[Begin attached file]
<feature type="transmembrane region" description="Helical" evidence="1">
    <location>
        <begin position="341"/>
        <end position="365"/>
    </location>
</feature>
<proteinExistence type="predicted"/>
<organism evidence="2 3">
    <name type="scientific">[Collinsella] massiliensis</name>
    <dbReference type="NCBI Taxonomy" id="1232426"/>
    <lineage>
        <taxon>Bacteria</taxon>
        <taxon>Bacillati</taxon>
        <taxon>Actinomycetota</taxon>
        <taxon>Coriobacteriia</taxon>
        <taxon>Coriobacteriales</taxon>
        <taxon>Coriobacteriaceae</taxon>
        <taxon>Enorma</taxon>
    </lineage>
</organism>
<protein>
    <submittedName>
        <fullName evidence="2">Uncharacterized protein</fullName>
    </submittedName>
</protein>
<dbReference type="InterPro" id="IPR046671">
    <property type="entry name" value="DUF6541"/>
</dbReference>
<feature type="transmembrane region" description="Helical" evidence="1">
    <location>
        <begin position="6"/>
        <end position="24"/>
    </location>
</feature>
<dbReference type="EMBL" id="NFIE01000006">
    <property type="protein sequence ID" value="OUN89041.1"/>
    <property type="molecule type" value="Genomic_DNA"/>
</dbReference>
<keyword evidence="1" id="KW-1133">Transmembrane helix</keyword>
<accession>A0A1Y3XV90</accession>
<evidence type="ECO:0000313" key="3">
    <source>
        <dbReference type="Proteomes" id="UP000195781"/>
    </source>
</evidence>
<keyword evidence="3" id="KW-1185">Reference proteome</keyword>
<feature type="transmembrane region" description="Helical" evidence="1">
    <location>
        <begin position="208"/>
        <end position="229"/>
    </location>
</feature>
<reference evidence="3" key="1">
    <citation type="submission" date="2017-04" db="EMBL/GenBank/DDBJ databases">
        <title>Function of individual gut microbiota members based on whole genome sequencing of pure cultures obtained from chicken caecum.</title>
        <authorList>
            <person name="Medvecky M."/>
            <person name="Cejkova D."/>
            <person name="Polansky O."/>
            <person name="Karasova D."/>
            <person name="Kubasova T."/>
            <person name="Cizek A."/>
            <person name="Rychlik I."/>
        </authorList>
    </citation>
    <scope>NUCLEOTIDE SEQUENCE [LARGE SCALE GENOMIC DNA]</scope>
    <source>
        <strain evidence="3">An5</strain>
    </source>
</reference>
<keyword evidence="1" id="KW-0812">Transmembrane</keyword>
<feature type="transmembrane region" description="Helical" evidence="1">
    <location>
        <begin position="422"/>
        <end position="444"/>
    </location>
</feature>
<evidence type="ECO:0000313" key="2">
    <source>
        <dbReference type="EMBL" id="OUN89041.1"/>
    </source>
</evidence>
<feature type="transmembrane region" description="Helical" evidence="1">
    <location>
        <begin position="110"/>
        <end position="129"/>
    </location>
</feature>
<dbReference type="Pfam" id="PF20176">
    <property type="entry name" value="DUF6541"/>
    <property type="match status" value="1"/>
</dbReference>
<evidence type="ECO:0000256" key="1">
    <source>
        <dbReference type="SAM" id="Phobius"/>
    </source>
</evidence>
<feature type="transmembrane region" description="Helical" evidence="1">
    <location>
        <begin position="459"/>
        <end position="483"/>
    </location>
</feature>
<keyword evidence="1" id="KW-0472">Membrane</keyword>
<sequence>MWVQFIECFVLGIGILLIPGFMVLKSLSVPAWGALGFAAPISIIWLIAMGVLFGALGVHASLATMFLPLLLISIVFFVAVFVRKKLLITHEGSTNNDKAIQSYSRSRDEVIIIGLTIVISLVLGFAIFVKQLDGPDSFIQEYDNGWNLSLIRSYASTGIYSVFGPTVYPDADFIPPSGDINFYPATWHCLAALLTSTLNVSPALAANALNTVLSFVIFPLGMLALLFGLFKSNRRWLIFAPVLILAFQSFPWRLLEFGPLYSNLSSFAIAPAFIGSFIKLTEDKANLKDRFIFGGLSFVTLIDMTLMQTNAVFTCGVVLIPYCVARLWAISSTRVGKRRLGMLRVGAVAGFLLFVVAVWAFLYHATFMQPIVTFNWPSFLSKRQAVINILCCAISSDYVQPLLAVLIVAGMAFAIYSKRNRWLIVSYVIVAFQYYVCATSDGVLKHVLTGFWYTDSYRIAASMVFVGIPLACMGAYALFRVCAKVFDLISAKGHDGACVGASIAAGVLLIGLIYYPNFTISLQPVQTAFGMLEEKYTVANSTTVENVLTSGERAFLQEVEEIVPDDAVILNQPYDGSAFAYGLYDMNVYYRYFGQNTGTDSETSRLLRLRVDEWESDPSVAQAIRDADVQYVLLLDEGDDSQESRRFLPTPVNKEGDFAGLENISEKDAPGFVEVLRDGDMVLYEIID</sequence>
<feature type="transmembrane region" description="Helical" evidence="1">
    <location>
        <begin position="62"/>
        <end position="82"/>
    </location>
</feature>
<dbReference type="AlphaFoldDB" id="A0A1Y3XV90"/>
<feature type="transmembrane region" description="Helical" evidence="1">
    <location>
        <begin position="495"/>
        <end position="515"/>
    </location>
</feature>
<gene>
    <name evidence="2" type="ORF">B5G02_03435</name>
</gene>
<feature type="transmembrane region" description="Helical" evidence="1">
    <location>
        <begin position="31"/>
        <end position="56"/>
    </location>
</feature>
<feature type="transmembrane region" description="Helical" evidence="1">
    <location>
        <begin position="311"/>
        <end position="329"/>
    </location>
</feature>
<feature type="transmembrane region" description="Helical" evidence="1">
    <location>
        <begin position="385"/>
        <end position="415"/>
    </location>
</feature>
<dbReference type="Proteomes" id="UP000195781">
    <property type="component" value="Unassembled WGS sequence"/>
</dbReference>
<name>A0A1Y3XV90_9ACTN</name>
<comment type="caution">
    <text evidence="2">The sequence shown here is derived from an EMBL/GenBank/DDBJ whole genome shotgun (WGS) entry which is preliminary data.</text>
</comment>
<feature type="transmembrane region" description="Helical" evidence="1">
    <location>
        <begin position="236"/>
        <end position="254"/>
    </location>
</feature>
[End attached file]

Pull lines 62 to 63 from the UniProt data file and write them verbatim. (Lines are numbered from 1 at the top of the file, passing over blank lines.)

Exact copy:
            <person name="Cizek A."/>
            <person name="Rychlik I."/>